Frederick Hamilton

Kimball,

Your post could just as easily be talking about Roe v Wade/abortion as it is gay marriage. Of course the debate is full of incoherence, confusion, miscommunication and logical problems. We are discussing a radical departure from the "norm" on a very big issue: marriage.

As I noted above, it is an issue that does not lend itself to a solution based on "the law". It is a societal issue of immense proportions.

Those that try to win the argument based on equal protection are frustrated. Those trying to win the argument on civil rights are frustrated. Those that try to win the argument on economic efficencies of marriage are frustrated.

The overarching issue to be determined is does society want to re-define marriage? Pretty tough to win that one based on the law, reason and logic. My prediction is that the inferior federal jurisdictions will create a stir by either outlawing states amendments that bar same sex marriage or will strike down DOMA. Once at the level of the Supremes. The SCOTUS will actually validate the states amendments and DOMA. The new Bush nominees will be pivotal. So once again, as much as we all might hate it, some issues really are political and not judicial.

Kimball Corson

I don't disagree, Frederick, except that why must society care about what a minority wants if it no skin off society's nose? However, we are still dealing with everything except what really bothers us about what that minority wants. I think if we understood more and better, we would be more accomodating. What is at best strange to you and I obviously isn't to a large number of others. Why?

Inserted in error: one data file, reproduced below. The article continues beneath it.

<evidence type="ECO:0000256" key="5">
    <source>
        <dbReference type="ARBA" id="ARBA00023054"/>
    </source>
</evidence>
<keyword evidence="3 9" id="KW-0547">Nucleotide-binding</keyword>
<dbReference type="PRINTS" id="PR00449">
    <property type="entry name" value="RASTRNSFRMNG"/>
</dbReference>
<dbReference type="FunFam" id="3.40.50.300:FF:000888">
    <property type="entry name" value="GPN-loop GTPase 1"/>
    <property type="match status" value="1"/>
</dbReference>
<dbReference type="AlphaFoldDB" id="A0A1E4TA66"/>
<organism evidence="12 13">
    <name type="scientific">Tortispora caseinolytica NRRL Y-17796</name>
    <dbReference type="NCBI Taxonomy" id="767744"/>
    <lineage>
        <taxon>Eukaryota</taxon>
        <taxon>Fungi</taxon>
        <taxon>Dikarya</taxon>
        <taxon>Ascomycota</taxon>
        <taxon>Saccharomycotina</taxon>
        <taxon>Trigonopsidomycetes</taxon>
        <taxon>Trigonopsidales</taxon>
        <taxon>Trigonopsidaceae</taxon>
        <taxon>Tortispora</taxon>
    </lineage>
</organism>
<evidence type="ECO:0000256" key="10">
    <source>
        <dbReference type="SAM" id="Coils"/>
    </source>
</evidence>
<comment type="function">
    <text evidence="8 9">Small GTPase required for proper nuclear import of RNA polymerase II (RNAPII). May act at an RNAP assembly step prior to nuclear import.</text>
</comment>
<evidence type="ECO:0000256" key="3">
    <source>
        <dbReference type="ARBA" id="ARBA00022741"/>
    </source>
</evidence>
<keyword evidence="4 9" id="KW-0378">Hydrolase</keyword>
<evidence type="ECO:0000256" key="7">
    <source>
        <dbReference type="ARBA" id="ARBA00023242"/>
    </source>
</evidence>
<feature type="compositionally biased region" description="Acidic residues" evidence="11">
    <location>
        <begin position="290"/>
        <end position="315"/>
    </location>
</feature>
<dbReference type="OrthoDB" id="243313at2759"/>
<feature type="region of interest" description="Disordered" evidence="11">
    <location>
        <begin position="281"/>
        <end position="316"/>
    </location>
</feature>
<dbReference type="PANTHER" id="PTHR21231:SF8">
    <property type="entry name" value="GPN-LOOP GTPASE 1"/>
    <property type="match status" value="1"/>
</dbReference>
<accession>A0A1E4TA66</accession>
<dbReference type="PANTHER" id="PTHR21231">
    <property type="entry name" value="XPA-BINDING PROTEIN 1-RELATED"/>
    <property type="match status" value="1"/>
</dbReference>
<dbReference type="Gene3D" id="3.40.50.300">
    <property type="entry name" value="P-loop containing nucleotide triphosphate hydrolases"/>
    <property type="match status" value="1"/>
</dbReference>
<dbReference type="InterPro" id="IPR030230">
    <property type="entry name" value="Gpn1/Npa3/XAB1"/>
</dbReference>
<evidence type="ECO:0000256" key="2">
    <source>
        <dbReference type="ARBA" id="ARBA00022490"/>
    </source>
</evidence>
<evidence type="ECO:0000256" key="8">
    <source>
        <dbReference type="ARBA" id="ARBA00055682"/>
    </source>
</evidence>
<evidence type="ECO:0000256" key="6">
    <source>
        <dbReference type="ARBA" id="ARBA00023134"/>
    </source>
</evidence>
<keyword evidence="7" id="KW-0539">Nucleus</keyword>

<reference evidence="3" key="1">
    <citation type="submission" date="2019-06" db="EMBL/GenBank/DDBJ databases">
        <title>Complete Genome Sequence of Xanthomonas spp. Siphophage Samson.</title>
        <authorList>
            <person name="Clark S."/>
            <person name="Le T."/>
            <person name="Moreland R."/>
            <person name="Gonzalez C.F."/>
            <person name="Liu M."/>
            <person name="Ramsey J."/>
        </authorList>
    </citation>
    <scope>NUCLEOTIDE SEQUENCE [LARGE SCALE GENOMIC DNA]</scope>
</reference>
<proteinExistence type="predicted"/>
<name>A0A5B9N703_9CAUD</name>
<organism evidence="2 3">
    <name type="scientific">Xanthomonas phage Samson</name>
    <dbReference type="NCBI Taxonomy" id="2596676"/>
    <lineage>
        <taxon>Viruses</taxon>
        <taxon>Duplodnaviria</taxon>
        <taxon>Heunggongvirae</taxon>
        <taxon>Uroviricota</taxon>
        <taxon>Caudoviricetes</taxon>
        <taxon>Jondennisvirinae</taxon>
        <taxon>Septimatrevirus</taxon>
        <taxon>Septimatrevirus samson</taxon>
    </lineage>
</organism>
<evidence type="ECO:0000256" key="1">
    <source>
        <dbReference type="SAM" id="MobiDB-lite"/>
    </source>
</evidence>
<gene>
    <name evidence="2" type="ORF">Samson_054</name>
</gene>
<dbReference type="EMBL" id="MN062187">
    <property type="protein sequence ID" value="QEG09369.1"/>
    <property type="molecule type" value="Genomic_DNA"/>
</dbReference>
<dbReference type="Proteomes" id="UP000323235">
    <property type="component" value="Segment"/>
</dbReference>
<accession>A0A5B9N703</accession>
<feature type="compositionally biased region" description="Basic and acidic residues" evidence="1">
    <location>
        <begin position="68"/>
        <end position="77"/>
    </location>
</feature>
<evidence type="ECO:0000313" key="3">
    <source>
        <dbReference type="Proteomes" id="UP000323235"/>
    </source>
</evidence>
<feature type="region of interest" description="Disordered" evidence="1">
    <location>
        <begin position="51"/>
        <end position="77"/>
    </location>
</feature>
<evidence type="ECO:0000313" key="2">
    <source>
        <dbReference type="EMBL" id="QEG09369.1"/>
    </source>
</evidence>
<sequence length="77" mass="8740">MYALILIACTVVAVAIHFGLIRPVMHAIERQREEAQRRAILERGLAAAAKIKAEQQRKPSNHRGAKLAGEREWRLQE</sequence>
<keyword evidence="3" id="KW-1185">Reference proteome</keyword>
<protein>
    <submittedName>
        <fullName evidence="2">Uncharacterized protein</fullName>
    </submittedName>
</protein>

hinla

Frederick,

I respect your personal opinions, but I want to re-emphasize two problems that I have with your arguments.

- I stand by my position that, if you are for states' rights, you should be against FMA. If DOMA were found to be unconstitutional, why would you jump to define marriage at a federal level through FMA? If you were genuinely supportive of states' rights, wouldn't you simply endorse an amendment that would make DOMA (statutory law) into an amendment (constitutional law)? I am not suggesting that such an amendment is a good idea, but such an amendment would at least make your argumentation consistent. Right now, I find your logic a bit frustrating. One who is for states' rights should not be for FMA. In fact, conservatives who oppose FMA often do so based on states' rights arguments (e.g., Dick Cheney, Bob Barr, James Wilson, Bruce Fein, Chris Cox). Although I disagree with those conservatives on many issues, I at least respect their consistency.

- I stand by my argument that FMA would be historically unique (save for similarities with the Prohibition Amendment). All the amendments that you raised BROADENED the scope of individual rights. Increasing suffrage rights and abolishment of slavery both increased people's ability to participate in, and thereby challenge, the government. Much to the contrary, FMA would NARROW the scope of individual rights. The amendments that you cited increased the power of historically disadvantaged sectors of the population. To the contrary, FMA would simply reinforce the power of an existing majority.